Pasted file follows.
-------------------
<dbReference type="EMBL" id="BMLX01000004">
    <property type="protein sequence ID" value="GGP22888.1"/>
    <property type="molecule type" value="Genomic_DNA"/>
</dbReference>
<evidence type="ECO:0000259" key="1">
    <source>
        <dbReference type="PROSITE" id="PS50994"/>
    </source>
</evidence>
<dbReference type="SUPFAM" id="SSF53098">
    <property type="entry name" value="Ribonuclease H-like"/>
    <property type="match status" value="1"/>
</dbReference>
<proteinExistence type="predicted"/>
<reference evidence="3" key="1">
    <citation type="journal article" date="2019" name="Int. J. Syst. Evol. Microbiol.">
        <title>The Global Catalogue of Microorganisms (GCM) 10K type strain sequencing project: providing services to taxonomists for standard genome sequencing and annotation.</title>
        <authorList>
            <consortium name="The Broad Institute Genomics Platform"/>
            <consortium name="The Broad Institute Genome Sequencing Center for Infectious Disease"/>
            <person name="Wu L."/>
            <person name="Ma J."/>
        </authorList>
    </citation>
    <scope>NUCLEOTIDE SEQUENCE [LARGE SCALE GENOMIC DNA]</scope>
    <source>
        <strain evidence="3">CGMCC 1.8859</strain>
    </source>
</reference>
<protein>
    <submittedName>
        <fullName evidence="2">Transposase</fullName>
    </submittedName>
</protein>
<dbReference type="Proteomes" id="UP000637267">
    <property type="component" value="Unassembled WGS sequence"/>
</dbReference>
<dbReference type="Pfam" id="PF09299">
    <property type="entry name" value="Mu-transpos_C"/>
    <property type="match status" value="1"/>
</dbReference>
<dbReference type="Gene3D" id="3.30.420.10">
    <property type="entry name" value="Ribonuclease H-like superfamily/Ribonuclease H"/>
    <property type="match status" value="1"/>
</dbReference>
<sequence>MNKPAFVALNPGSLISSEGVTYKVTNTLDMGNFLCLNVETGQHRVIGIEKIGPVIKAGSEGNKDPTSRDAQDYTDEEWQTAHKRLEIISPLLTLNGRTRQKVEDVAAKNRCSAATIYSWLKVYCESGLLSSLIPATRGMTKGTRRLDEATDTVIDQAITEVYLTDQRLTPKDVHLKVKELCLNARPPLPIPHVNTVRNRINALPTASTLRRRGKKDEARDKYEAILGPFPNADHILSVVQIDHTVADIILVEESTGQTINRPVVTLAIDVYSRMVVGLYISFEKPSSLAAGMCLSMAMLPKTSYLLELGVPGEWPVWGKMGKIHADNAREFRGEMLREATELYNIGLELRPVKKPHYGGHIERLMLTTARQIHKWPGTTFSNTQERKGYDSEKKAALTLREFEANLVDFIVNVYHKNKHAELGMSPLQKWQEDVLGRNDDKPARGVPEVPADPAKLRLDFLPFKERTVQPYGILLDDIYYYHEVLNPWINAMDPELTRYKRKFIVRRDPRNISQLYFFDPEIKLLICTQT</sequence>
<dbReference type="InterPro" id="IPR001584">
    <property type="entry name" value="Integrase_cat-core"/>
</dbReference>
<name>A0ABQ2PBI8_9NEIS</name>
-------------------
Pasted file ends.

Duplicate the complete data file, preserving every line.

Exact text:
<dbReference type="EMBL" id="BMLX01000004">
    <property type="protein sequence ID" value="GGP22888.1"/>
    <property type="molecule type" value="Genomic_DNA"/>
</dbReference>
<evidence type="ECO:0000259" key="1">
    <source>
        <dbReference type="PROSITE" id="PS50994"/>
    </source>
</evidence>
<dbReference type="SUPFAM" id="SSF53098">
    <property type="entry name" value="Ribonuclease H-like"/>
    <property type="match status" value="1"/>
</dbReference>
<proteinExistence type="predicted"/>
<reference evidence="3" key="1">
    <citation type="journal article" date="2019" name="Int. J. Syst. Evol. Microbiol.">
        <title>The Global Catalogue of Microorganisms (GCM) 10K type strain sequencing project: providing services to taxonomists for standard genome sequencing and annotation.</title>
        <authorList>
            <consortium name="The Broad Institute Genomics Platform"/>
            <consortium name="The Broad Institute Genome Sequencing Center for Infectious Disease"/>
            <person name="Wu L."/>
            <person name="Ma J."/>
        </authorList>
    </citation>
    <scope>NUCLEOTIDE SEQUENCE [LARGE SCALE GENOMIC DNA]</scope>
    <source>
        <strain evidence="3">CGMCC 1.8859</strain>
    </source>
</reference>
<protein>
    <submittedName>
        <fullName evidence="2">Transposase</fullName>
    </submittedName>
</protein>
<dbReference type="Proteomes" id="UP000637267">
    <property type="component" value="Unassembled WGS sequence"/>
</dbReference>
<dbReference type="Pfam" id="PF09299">
    <property type="entry name" value="Mu-transpos_C"/>
    <property type="match status" value="1"/>
</dbReference>
<dbReference type="Gene3D" id="3.30.420.10">
    <property type="entry name" value="Ribonuclease H-like superfamily/Ribonuclease H"/>
    <property type="match status" value="1"/>
</dbReference>
<sequence>MNKPAFVALNPGSLISSEGVTYKVTNTLDMGNFLCLNVETGQHRVIGIEKIGPVIKAGSEGNKDPTSRDAQDYTDEEWQTAHKRLEIISPLLTLNGRTRQKVEDVAAKNRCSAATIYSWLKVYCESGLLSSLIPATRGMTKGTRRLDEATDTVIDQAITEVYLTDQRLTPKDVHLKVKELCLNARPPLPIPHVNTVRNRINALPTASTLRRRGKKDEARDKYEAILGPFPNADHILSVVQIDHTVADIILVEESTGQTINRPVVTLAIDVYSRMVVGLYISFEKPSSLAAGMCLSMAMLPKTSYLLELGVPGEWPVWGKMGKIHADNAREFRGEMLREATELYNIGLELRPVKKPHYGGHIERLMLTTARQIHKWPGTTFSNTQERKGYDSEKKAALTLREFEANLVDFIVNVYHKNKHAELGMSPLQKWQEDVLGRNDDKPARGVPEVPADPAKLRLDFLPFKERTVQPYGILLDDIYYYHEVLNPWINAMDPELTRYKRKFIVRRDPRNISQLYFFDPEIKLLICTQT</sequence>
<dbReference type="InterPro" id="IPR001584">
    <property type="entry name" value="Integrase_cat-core"/>
</dbReference>
<name>A0ABQ2PBI8_9NEIS</name>